Province announces funding increase for foster parents
'It's not a lot, but it's a step,' says foster parent Maureen Wickwire
The Nova Scotia provincial government announced an increase in funding for foster parents on Thursday, and foster families say it's a step in the right direction.
As of Aug. 1, there will be an increase to per diem rates, more money to pay for babysitters and a new monthly auto-payment for travel expenses.
"Today is a good day to be a foster parent in Nova Scotia," Wendell Fraser, chair of the Federation of Foster Families of Nova Scotia, said at Thursday's announcement.
"No matter where we live in this province, the process will be the same and the turnaround of expenses will be the same … This process will ensure foster parents are reimbursed promptly."
'It's not a lot, but it is a step'
Maureen Wickwire, who has been a foster parent for 12 years — and fostered more than 35 children — said they've been asking the community services minister for 10 years to increase per diems to catch up with today's cost of living.
"I know it seems like a small jump," she said. "It's not a lot, but it is a step, a step further.
"The biggest thing it means is that we're being recognized, that somebody is listening."
Roughly $2 increase in daily per diems
The funding increase of $1.6 million annually includes:
- Increasing the per diem for children up to nine years old from $17.50 to $19.
- Increasing the per diem for children 10 years and older from $25.43 to $27.50.
- Increasing the babysitting rate for children up to 12 years old from $4 to $10.60 per hour for the first child, plus $4 per hour for each additional child up to four children per household.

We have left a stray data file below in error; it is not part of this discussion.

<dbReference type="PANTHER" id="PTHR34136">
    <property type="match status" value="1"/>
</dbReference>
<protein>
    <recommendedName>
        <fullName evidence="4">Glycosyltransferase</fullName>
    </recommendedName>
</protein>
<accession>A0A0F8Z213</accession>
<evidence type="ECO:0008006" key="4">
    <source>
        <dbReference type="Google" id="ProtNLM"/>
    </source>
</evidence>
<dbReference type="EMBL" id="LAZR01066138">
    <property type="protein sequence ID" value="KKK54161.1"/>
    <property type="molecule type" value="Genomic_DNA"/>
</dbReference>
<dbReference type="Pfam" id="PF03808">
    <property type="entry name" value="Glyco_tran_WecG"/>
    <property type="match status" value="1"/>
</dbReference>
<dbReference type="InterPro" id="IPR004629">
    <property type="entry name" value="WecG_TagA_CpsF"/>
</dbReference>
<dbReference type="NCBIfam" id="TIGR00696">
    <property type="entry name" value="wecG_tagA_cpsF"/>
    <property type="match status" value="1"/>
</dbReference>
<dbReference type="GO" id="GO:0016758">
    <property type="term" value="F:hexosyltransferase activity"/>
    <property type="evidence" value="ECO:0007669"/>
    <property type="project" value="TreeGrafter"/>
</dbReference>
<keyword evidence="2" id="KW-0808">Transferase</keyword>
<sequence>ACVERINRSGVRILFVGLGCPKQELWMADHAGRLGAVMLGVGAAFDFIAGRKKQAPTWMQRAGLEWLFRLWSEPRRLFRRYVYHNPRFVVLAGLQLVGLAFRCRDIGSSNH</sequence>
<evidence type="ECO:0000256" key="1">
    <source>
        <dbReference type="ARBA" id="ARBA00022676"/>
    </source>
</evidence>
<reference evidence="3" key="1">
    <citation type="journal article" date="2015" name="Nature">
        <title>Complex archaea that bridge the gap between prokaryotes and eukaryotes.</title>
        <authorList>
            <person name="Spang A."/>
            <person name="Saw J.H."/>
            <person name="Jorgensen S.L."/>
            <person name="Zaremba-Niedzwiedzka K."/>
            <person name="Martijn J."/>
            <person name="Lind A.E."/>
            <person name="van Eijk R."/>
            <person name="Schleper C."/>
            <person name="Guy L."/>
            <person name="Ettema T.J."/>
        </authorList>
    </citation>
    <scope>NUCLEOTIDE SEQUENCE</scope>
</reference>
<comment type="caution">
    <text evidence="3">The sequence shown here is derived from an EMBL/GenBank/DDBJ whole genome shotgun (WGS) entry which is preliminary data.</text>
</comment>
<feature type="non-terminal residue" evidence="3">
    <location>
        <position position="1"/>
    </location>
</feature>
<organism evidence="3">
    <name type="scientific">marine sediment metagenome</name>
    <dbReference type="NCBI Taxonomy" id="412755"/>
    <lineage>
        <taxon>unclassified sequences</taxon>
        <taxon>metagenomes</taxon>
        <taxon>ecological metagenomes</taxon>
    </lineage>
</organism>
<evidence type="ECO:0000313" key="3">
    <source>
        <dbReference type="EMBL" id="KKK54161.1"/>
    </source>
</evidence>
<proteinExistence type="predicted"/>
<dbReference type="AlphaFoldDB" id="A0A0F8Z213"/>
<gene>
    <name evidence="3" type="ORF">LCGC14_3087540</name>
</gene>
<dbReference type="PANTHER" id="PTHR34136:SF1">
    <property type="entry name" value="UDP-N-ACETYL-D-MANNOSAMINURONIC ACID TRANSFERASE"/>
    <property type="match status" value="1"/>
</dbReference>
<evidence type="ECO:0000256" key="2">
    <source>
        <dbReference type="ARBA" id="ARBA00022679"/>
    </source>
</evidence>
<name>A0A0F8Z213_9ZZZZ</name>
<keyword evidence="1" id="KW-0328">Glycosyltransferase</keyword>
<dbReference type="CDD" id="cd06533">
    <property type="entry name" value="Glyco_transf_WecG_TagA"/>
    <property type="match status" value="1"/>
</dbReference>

- A monthly auto-payment for mileage of $50 per child.
Foster parents gathered in Red Room <a href="https://twitter.com/NSLeg">@NSLeg</a> to hear about a raise in rates. <a href="https://twitter.com/hashtag/nspoli?src=hash">#nspoli</a> <a href="https://t.co/9OMB9aN7Tq">pic.twitter.com/9OMB9aN7Tq</a>—@larochecbc
Wickwire said she and other parents are thrilled with the increase of the babysitting rate in particular.
"With foster care, we are 24/7, it never ends. If we don't get those small breaks to get out with our spouse or our significant other or with a friend just to talk, then we will crash and burn," she said.
"We need to retain the foster homes that are there right now. We need to keep them getting what they need — and they need a break."
There are currently 619 foster parents in the province.
Community Services Minister Kelly Regan said while the per diem increases may appear small, it adds up to an increase of between $1,150 and $1,350 annually.
Parents want less 'red tape'
"So what we're hearing from the parents is this is significant," said Regan.
"One of the things we heard when we consulted with them was that we could reduce the red tape, and so that's why you have a mileage piece every month rather than people having to give receipts and that. It just makes it easier."
Regan said she hopes the changes will help attract more people to become foster parents.
"We want folks to know whatever the shape or size or constitution of your family, you may well be what we're looking for."